Beyond choice of clothing, it is important to begin your outdoor workout with an elevated heart rate and temperature, so that you never experience that cold shock. Even just a few minutes of being cold as you begin your training will reduce the overall effectiveness, so try to warm up indoors with jumping jacks, burpees, or any other cardio so that you are already hot when you start training outside. Some might say you will notice the cold much more and that will be a shock, because is a welcome shock back to normal levels you aren’t conditioning your body to produce excessive heat as you exercise. Another trick is to actually drink warm/hot water right before you start training. You don't need much, as the sensation of internal heat will do a lot to trick your body.
When it comes time for race day, remember to drink A LOT of water, using the very simple, albeit crude gauge to judge H2O intake- "If you aren't peeing yet, drink more". You usually don't recognize how dehydrated you are until it's too late. Around 1-2 in the afternoon on a hot dusty trail at Fuego Y Agua, I drank 6 liters of water over a 6 mile stretch without using the bathroom. Another helpful tool is salt tabs to replenish the lost electrolytes from over sweating, and remember the best place to cool down is the back of your neck, as it contains your spinal cord and a lot of blood flowing to and from the brain.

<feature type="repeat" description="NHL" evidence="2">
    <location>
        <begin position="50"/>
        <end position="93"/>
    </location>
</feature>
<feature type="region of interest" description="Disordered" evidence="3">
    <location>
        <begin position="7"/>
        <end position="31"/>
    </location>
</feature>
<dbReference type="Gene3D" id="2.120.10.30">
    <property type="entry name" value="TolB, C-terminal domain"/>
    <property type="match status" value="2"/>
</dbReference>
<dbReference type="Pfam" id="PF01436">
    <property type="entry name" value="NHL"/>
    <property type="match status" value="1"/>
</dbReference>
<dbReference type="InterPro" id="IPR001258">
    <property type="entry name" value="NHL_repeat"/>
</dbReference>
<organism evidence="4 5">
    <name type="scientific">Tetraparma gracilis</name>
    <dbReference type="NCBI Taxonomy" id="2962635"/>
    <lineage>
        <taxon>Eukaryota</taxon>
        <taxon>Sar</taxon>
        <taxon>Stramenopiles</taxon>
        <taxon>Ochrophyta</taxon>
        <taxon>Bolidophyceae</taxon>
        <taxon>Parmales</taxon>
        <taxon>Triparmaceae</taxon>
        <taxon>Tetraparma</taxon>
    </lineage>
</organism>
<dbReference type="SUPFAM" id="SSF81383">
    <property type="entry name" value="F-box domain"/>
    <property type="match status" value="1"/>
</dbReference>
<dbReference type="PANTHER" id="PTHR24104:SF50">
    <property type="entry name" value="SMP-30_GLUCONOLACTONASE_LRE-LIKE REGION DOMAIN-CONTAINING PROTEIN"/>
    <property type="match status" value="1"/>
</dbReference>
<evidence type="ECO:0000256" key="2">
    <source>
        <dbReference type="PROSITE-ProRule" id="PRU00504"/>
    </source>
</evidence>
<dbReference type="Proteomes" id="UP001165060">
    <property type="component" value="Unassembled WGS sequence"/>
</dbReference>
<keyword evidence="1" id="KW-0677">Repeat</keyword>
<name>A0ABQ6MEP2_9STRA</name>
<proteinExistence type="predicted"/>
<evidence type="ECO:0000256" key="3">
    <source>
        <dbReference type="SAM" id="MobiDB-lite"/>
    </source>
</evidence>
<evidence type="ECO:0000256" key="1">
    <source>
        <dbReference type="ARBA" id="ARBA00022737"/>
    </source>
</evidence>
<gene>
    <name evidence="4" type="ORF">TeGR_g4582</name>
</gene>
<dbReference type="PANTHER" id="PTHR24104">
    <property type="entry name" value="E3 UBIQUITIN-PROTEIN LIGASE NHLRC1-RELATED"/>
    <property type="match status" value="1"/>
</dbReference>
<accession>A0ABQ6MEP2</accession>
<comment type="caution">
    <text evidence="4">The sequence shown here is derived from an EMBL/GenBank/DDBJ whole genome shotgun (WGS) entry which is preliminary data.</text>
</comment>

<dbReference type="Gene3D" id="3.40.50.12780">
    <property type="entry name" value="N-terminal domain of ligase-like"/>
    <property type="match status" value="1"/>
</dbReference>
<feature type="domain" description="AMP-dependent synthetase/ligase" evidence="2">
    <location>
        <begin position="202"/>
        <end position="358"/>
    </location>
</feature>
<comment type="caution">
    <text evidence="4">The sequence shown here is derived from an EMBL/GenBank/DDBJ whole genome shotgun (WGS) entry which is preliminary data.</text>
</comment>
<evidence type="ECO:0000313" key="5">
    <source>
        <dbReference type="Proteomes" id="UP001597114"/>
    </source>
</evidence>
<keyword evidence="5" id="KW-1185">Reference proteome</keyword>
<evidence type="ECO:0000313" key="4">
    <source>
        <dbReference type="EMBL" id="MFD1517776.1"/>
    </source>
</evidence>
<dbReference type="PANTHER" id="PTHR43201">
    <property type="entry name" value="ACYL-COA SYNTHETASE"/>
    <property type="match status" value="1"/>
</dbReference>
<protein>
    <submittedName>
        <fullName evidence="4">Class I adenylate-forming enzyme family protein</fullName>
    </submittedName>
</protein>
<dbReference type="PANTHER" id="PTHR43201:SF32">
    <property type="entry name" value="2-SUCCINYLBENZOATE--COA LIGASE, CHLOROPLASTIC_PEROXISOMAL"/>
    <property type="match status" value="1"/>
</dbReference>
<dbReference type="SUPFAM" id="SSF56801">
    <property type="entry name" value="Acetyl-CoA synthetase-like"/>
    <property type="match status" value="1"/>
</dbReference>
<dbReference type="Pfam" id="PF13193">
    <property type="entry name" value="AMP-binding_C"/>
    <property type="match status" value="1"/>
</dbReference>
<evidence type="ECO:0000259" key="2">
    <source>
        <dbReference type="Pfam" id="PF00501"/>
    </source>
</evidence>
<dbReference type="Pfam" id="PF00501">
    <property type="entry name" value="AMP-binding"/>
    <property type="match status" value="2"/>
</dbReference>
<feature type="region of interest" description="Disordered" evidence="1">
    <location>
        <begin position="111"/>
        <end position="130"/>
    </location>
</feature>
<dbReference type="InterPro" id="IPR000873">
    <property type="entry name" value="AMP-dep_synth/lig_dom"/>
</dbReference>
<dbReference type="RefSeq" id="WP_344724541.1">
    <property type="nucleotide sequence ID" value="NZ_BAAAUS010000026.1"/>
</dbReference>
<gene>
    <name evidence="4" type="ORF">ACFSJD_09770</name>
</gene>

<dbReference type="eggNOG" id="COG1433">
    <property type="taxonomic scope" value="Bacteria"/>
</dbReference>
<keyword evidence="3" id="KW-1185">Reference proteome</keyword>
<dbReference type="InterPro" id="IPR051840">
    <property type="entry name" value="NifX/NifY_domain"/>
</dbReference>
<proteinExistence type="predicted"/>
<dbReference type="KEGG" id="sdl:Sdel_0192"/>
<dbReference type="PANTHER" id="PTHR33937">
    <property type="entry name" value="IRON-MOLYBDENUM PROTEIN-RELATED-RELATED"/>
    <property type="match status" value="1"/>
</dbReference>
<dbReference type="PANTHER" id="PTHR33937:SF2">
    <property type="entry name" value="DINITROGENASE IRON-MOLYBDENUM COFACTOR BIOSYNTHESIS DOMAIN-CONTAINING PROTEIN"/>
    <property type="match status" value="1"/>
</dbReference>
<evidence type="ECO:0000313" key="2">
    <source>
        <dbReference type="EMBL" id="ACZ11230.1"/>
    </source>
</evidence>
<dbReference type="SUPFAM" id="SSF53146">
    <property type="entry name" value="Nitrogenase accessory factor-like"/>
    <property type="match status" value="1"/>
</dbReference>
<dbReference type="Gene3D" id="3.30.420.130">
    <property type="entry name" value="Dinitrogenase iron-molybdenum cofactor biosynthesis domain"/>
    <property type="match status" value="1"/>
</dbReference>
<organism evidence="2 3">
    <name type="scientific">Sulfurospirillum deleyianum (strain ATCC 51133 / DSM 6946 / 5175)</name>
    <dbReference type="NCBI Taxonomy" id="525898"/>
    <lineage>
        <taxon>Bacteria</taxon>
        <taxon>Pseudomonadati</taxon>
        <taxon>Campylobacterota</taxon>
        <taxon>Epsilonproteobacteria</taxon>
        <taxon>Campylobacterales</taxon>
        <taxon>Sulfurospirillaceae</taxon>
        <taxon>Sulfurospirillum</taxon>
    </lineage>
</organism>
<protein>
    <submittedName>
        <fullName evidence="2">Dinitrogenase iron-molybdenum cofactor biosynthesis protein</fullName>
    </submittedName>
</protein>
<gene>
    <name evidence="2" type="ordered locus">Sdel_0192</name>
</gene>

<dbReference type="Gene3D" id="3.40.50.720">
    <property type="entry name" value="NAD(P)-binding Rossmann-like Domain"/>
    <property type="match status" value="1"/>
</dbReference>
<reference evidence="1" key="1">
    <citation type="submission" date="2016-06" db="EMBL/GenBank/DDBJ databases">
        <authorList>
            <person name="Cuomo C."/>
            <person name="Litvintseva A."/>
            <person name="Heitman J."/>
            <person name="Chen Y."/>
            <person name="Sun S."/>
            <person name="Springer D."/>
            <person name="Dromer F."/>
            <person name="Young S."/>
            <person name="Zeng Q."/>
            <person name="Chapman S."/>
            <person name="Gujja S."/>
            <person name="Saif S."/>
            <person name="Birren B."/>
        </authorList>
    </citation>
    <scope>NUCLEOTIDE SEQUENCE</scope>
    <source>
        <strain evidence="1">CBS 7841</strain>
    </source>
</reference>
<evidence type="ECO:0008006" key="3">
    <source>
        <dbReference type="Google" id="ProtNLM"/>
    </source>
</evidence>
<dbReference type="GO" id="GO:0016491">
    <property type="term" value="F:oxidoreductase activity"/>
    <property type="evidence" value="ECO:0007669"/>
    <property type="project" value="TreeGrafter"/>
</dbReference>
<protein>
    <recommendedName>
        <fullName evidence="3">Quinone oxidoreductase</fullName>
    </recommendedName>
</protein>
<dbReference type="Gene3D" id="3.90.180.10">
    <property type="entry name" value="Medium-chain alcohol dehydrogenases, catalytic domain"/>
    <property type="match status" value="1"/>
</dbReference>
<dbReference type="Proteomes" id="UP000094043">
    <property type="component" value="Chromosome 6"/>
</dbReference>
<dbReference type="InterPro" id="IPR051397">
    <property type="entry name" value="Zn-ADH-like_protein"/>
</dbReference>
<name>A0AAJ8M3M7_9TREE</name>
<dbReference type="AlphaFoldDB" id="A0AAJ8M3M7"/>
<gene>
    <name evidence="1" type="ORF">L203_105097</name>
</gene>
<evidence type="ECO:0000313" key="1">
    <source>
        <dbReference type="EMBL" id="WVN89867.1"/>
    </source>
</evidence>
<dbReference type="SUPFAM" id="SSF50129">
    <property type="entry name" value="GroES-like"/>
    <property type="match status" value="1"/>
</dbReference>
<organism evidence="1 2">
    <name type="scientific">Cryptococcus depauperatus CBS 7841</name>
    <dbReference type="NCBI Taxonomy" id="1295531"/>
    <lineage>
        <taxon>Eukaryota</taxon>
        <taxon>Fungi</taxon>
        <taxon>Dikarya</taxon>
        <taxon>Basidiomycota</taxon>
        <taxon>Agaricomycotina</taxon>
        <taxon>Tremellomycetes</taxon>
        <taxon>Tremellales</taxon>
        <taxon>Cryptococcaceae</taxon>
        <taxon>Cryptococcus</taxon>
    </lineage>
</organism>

Ultimately the race environment is going to be a shock to your temperature balance. There is just no way to completely mitigate the impact of a 70 or 80 degree temperature variance between 3-6 months of training and spending a day or two at the race location. These techniques can certainly lessen that variance, and give you the experience of feeling a rush of extreme heat or cold that will undoubtedly hit you at a surprise moment during a race. Good luck!
This article and/or product are not intended to provide medical advice, diagnosis or treatment. Consult a medical doctor prior to training for or participating in any Obstacle Course Race.
This is a guest post by Brian Lynch. Brian works in Wealth Management at UBS in Boston MA and has been involved in OCR since 2011. Recreation quickly turned to passion and then to obsession, and Brian now focuses his training on Ultra Distance OCR. Brian is a 2 time Worlds Toughest Mudder participant (finishing and completing 50 miles in 2012), a 2 time Spartan Ultra Beast finisher, and one of the 40 inaugural Fuego Y Agua Survival Run competitors. Brian's training focuses on body weight exercises for functional strength, high intensity circuit training for cardio and agility, and long distance trail running for endurance.